‘Echoes’: Jimmy and Rosalynn Carter

In this edition, you’ll hear from the oldest living president and first lady about their commitment to serve.

In 1991, former President Jimmy Carter visited campus, where he addressed the opportunities WashU students have to change the world. (Courtesy of Washington University Archives)
In 1991, former President Jimmy Carter visited the university, where he addressed the opportunities WashU students have to change the world. (Courtesy of Washington University Archives)

Welcome to “Echoes,” where we reflect on the lives and words of inspiring figures who’ve visited Washington University through the years.

Here, we ask: What’s in a legacy? For U.S. presidents and first ladies, a legacy is often their accomplishments while holding office. But, for Jimmy and Rosalynn Carter, their legacy continued to grow after leaving the White House. Their commitment to serve others — for better living conditions and mental health — has remained central to their lives.

Jimmy and Rosalynn Carter are the oldest living president and first lady. Now in their nineties, they are also one of America’s great love stories. Both were born in Plains, Georgia, in the 1920s, and they have known each other for nearly their entire lives. Jimmy Carter’s mother even helped to deliver baby Rosalynn, on Aug. 18, 1927, in the house next door to his. Jimmy was 3 when he first met Rosalynn. Twenty years later, they would marry.

Their love has endured peanut farming, a four-year stint in the White House, and decades of humanitarian service, and on July 7, 2020, the Carters will celebrate their 74th wedding anniversary.

What better way to commemorate Presidents’ Day, and Valentine’s Day, than to look back at Jimmy and Rosalynn’s visits to WashU, and to consider how their words can still resonate with us today?

We begin with Rosalynn’s 1985 lecture, where she discusses the changing role of women, reflects on her younger years and shares her hope for the future. Then we pick up with Jimmy’s 1991 lecture, where he addresses the opportunities WashU students have to change the world.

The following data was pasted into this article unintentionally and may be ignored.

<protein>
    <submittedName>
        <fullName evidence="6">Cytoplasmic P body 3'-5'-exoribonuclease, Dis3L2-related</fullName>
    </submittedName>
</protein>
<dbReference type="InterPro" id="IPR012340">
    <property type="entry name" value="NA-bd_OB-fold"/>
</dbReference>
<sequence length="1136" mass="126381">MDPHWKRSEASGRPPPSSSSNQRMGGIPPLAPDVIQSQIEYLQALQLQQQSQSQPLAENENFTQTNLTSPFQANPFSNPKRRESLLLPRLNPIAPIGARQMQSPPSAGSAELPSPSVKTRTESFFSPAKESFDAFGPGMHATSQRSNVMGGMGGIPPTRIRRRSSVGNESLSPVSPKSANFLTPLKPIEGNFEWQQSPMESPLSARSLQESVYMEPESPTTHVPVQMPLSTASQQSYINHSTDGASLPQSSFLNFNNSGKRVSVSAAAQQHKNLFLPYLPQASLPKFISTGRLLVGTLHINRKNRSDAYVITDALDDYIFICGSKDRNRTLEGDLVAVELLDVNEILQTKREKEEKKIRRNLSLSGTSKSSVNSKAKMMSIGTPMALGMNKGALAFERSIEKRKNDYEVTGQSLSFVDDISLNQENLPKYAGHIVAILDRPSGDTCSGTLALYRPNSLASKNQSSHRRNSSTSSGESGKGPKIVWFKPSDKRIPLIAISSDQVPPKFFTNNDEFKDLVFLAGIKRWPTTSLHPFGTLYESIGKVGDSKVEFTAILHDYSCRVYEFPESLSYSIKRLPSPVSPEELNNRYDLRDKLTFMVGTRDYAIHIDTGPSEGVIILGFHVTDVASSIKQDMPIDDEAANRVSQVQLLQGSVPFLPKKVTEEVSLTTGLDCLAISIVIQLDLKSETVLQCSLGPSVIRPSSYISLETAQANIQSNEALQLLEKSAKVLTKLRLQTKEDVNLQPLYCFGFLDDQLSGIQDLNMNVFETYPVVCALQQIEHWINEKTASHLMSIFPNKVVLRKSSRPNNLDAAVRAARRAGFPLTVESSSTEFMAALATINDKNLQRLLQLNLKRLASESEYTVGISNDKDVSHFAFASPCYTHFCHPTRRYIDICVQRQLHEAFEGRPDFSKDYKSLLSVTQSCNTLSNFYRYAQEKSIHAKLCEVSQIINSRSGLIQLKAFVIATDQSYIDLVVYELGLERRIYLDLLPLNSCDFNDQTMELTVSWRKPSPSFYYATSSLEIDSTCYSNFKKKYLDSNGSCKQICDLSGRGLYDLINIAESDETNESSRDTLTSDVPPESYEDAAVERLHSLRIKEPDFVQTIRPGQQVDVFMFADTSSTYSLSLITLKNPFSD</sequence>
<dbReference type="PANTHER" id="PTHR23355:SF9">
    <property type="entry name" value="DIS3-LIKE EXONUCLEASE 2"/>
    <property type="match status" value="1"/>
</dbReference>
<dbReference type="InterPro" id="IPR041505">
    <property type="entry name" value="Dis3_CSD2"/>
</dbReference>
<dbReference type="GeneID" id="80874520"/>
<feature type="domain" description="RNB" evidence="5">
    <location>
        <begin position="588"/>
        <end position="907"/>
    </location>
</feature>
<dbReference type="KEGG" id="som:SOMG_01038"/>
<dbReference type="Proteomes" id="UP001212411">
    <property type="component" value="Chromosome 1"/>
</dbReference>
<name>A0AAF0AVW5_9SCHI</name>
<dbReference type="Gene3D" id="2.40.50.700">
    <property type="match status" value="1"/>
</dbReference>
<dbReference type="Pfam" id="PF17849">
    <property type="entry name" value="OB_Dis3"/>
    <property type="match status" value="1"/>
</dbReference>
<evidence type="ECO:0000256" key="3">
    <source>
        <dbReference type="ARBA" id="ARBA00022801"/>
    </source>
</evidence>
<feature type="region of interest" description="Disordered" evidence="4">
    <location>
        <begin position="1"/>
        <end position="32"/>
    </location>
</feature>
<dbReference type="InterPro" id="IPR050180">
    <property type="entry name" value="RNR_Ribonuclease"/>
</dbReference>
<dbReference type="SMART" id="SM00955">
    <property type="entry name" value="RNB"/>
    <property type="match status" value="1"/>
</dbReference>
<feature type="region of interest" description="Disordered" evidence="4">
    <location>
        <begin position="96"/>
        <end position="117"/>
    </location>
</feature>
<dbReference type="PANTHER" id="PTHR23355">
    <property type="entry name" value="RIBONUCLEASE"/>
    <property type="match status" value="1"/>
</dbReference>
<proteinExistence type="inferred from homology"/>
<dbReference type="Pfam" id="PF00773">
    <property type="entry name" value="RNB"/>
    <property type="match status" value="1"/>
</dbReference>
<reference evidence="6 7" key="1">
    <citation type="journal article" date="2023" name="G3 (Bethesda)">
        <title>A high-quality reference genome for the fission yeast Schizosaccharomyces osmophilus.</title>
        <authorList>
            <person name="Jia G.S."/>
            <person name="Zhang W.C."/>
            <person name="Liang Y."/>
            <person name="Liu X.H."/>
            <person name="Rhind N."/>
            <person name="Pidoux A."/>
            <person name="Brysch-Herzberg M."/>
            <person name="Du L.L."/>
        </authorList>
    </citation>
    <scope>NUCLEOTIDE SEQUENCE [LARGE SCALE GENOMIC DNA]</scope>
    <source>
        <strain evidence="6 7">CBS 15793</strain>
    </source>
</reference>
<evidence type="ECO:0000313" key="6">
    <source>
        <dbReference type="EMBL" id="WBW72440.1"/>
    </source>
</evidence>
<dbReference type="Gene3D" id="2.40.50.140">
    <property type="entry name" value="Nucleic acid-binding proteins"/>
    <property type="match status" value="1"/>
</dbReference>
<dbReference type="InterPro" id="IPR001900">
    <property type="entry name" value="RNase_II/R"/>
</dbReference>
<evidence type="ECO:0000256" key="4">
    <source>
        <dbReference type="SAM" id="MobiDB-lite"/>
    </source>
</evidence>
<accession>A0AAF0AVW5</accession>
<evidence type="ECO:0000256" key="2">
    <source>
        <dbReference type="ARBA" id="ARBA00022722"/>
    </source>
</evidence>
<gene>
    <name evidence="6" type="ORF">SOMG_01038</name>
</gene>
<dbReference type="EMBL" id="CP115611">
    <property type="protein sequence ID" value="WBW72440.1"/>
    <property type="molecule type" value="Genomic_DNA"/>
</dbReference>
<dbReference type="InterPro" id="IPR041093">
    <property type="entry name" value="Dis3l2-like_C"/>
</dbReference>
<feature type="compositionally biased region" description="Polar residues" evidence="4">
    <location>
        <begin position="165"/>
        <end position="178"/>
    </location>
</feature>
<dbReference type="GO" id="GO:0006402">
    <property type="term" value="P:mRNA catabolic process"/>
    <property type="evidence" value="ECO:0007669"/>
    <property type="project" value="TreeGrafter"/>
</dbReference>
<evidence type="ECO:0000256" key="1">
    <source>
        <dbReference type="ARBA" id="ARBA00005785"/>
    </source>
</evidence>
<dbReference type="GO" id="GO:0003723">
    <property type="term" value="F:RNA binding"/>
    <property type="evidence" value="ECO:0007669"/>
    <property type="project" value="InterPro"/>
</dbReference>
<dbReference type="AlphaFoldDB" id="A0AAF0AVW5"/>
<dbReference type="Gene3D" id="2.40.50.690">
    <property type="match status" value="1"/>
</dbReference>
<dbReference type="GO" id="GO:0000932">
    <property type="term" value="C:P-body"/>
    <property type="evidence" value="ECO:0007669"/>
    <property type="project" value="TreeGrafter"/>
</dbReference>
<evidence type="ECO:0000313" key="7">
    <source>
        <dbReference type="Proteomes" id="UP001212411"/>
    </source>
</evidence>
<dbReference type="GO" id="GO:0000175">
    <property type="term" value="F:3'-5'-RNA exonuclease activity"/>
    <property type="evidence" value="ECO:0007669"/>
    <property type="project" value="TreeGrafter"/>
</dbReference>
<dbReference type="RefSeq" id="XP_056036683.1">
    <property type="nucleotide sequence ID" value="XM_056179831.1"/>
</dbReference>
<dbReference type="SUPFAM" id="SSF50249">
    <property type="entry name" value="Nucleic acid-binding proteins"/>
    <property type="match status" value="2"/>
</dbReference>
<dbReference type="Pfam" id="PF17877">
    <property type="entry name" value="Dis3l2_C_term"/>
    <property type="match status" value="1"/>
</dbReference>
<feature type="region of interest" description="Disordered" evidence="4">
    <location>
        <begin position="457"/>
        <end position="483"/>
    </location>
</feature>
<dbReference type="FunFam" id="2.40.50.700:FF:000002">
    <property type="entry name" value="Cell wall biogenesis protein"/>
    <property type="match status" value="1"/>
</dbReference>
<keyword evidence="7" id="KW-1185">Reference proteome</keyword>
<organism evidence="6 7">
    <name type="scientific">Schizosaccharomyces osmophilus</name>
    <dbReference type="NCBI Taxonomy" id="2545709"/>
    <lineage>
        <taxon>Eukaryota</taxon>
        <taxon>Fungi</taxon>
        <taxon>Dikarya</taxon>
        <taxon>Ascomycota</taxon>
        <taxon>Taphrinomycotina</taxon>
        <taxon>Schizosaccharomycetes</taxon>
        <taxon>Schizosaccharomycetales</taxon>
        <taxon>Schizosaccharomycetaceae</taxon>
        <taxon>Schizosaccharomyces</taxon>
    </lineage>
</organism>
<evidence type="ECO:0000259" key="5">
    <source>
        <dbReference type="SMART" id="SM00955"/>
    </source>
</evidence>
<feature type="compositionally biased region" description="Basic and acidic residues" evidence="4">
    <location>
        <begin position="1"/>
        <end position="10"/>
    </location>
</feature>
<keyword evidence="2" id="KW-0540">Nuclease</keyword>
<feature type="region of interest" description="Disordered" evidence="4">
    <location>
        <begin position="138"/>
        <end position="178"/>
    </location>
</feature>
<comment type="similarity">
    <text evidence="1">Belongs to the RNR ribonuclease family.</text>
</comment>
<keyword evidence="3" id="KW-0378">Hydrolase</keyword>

Rosalynn Carter

My story is really the story of the changing role of women when you think about my mother and then my life and then Amy [the Carter’s daughter] and the opportunities that she has. And this change in the role of women has brought challenges for the young women of today, and young men as well. Because when the role of women changes, the role of men changes. And it’s all happened in a relatively short period of time. When I graduated from high school, the prospects for my future were to be a secretary or a school teacher or a nurse. Get married if I was lucky. That was what I wanted to do. I wanted to get married and have a family. And I wanted to be able to do something else in case I didn’t ever get married. And so I studied. I went to college. But those were the prospects for me at that time.

And at time, the women who became leaders, that were leaders — and there have always been leaders. But those women who became leaders were those who took their situation, whatever it was, and made the most of it. And rarely was it what they set out to do. My daughter-in-law Judy is a professional writer. And for several years she wrote a column for Redbook called “Making It Happen.” She had to go into communities and she was supposed to find 10 women under 35 who had really contributed something to that community. And you would think that would be quite a task. But she found dozens of young women who were leaders in the communities and the hard part was to decide which of those young women to write about. And she said everyone that she interviewed began by saying, “I’m not an expert, but.” But they were experts and they had become experts because of some situation, something in their life that had happened to them.